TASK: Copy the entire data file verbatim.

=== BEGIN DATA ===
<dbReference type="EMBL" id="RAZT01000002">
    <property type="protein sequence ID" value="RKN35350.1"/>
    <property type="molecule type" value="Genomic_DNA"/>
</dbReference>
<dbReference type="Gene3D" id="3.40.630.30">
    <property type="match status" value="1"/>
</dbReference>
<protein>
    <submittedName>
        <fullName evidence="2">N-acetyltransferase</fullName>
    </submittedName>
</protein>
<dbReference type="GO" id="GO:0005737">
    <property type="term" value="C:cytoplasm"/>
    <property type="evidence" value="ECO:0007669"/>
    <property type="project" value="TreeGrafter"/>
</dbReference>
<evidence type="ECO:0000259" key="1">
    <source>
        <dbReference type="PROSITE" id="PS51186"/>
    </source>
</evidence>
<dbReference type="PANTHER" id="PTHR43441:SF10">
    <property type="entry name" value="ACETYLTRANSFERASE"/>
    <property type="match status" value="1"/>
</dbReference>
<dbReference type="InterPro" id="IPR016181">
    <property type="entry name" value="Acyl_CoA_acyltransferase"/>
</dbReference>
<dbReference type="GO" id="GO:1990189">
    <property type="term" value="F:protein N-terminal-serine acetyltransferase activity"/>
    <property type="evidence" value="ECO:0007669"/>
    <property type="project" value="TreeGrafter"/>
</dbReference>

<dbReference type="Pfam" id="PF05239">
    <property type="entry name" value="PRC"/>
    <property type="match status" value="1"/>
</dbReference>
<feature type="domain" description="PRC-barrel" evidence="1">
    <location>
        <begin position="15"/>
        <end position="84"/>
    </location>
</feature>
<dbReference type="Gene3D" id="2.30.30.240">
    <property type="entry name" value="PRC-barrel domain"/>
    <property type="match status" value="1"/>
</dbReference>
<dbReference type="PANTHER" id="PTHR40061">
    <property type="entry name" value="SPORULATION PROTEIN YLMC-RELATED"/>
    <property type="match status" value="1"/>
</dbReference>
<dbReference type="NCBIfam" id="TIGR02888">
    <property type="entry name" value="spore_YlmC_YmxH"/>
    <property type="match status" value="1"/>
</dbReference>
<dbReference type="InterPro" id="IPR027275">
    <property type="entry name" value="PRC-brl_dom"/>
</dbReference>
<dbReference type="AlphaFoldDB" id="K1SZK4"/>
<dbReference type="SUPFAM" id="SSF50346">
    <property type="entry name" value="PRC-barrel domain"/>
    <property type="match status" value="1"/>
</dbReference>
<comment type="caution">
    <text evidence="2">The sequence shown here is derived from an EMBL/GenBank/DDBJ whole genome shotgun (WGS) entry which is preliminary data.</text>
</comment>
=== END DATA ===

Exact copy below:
<dbReference type="EMBL" id="RAZT01000002">
    <property type="protein sequence ID" value="RKN35350.1"/>
    <property type="molecule type" value="Genomic_DNA"/>
</dbReference>
<dbReference type="Gene3D" id="3.40.630.30">
    <property type="match status" value="1"/>
</dbReference>
<protein>
    <submittedName>
        <fullName evidence="2">N-acetyltransferase</fullName>
    </submittedName>
</protein>
<dbReference type="GO" id="GO:0005737">
    <property type="term" value="C:cytoplasm"/>
    <property type="evidence" value="ECO:0007669"/>
    <property type="project" value="TreeGrafter"/>
</dbReference>
<evidence type="ECO:0000259" key="1">
    <source>
        <dbReference type="PROSITE" id="PS51186"/>
    </source>
</evidence>
<dbReference type="PANTHER" id="PTHR43441:SF10">
    <property type="entry name" value="ACETYLTRANSFERASE"/>
    <property type="match status" value="1"/>
</dbReference>
<dbReference type="InterPro" id="IPR016181">
    <property type="entry name" value="Acyl_CoA_acyltransferase"/>
</dbReference>
<dbReference type="GO" id="GO:1990189">
    <property type="term" value="F:protein N-terminal-serine acetyltransferase activity"/>
    <property type="evidence" value="ECO:0007669"/>
    <property type="project" value="TreeGrafter"/>
</dbReference>

<dbReference type="Pfam" id="PF05239">
    <property type="entry name" value="PRC"/>
    <property type="match status" value="1"/>
</dbReference>
<feature type="domain" description="PRC-barrel" evidence="1">
    <location>
        <begin position="15"/>
        <end position="84"/>
    </location>
</feature>
<dbReference type="Gene3D" id="2.30.30.240">
    <property type="entry name" value="PRC-barrel domain"/>
    <property type="match status" value="1"/>
</dbReference>
<dbReference type="PANTHER" id="PTHR40061">
    <property type="entry name" value="SPORULATION PROTEIN YLMC-RELATED"/>
    <property type="match status" value="1"/>
</dbReference>
<dbReference type="NCBIfam" id="TIGR02888">
    <property type="entry name" value="spore_YlmC_YmxH"/>
    <property type="match status" value="1"/>
</dbReference>
<dbReference type="InterPro" id="IPR027275">
    <property type="entry name" value="PRC-brl_dom"/>
</dbReference>
<dbReference type="AlphaFoldDB" id="K1SZK4"/>
<dbReference type="SUPFAM" id="SSF50346">
    <property type="entry name" value="PRC-barrel domain"/>
    <property type="match status" value="1"/>
</dbReference>
<comment type="caution">
    <text evidence="2">The sequence shown here is derived from an EMBL/GenBank/DDBJ whole genome shotgun (WGS) entry which is preliminary data.</text>
</comment>